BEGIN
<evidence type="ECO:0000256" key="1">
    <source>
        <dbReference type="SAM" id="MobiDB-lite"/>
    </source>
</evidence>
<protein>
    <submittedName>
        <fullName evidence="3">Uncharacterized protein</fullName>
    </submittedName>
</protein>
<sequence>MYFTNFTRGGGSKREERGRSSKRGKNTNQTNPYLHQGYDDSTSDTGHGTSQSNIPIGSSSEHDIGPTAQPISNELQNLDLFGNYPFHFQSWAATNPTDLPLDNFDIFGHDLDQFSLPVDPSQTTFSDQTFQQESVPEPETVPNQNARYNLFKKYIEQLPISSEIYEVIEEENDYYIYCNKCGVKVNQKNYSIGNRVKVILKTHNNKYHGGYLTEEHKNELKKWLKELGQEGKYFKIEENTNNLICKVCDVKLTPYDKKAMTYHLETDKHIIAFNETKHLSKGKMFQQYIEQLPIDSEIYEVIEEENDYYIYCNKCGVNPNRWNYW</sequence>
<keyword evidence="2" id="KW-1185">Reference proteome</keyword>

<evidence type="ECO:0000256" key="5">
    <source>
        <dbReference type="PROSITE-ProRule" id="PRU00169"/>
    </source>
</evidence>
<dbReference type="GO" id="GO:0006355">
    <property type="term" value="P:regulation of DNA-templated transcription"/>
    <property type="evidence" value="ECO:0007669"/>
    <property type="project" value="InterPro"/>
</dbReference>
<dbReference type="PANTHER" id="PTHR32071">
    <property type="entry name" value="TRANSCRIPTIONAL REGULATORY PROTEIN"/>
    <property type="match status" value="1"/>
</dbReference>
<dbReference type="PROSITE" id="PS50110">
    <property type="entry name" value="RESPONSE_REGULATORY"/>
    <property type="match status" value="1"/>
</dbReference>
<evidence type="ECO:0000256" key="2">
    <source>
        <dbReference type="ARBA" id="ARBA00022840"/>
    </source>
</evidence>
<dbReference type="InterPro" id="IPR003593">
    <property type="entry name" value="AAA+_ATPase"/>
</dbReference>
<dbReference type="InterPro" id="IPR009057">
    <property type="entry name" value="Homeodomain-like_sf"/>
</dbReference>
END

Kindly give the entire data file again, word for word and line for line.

<evidence type="ECO:0000256" key="1">
    <source>
        <dbReference type="SAM" id="MobiDB-lite"/>
    </source>
</evidence>
<protein>
    <submittedName>
        <fullName evidence="3">Uncharacterized protein</fullName>
    </submittedName>
</protein>
<sequence>MYFTNFTRGGGSKREERGRSSKRGKNTNQTNPYLHQGYDDSTSDTGHGTSQSNIPIGSSSEHDIGPTAQPISNELQNLDLFGNYPFHFQSWAATNPTDLPLDNFDIFGHDLDQFSLPVDPSQTTFSDQTFQQESVPEPETVPNQNARYNLFKKYIEQLPISSEIYEVIEEENDYYIYCNKCGVKVNQKNYSIGNRVKVILKTHNNKYHGGYLTEEHKNELKKWLKELGQEGKYFKIEENTNNLICKVCDVKLTPYDKKAMTYHLETDKHIIAFNETKHLSKGKMFQQYIEQLPIDSEIYEVIEEENDYYIYCNKCGVNPNRWNYW</sequence>
<keyword evidence="2" id="KW-1185">Reference proteome</keyword>

<evidence type="ECO:0000256" key="5">
    <source>
        <dbReference type="PROSITE-ProRule" id="PRU00169"/>
    </source>
</evidence>
<dbReference type="GO" id="GO:0006355">
    <property type="term" value="P:regulation of DNA-templated transcription"/>
    <property type="evidence" value="ECO:0007669"/>
    <property type="project" value="InterPro"/>
</dbReference>
<dbReference type="PANTHER" id="PTHR32071">
    <property type="entry name" value="TRANSCRIPTIONAL REGULATORY PROTEIN"/>
    <property type="match status" value="1"/>
</dbReference>
<dbReference type="PROSITE" id="PS50110">
    <property type="entry name" value="RESPONSE_REGULATORY"/>
    <property type="match status" value="1"/>
</dbReference>
<evidence type="ECO:0000256" key="2">
    <source>
        <dbReference type="ARBA" id="ARBA00022840"/>
    </source>
</evidence>
<dbReference type="InterPro" id="IPR003593">
    <property type="entry name" value="AAA+_ATPase"/>
</dbReference>
<dbReference type="InterPro" id="IPR009057">
    <property type="entry name" value="Homeodomain-like_sf"/>
</dbReference>